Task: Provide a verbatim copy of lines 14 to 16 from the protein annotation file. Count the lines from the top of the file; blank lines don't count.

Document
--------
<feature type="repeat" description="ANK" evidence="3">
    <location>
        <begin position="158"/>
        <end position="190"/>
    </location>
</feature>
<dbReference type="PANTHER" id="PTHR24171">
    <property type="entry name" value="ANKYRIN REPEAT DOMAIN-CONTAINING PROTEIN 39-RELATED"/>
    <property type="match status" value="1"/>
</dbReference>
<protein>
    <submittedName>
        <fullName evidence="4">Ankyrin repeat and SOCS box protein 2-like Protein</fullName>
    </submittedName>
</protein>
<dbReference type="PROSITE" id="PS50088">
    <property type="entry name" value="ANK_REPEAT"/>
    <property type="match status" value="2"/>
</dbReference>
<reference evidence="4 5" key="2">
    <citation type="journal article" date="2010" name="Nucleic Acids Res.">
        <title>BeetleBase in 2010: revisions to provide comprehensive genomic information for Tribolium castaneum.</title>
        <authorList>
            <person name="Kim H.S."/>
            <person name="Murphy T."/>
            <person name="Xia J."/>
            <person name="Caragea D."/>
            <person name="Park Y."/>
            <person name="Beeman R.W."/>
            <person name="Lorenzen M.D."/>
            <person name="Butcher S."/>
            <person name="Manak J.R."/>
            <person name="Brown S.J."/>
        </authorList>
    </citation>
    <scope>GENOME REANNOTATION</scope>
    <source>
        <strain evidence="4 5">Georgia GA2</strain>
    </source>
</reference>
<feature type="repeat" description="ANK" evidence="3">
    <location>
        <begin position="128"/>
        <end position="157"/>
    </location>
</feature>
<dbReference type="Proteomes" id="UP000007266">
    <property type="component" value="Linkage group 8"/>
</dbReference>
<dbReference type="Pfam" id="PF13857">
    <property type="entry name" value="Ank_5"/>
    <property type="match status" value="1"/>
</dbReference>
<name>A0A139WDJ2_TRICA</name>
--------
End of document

    </submittedName>
</protein>
<dbReference type="PROSITE" id="PS50088">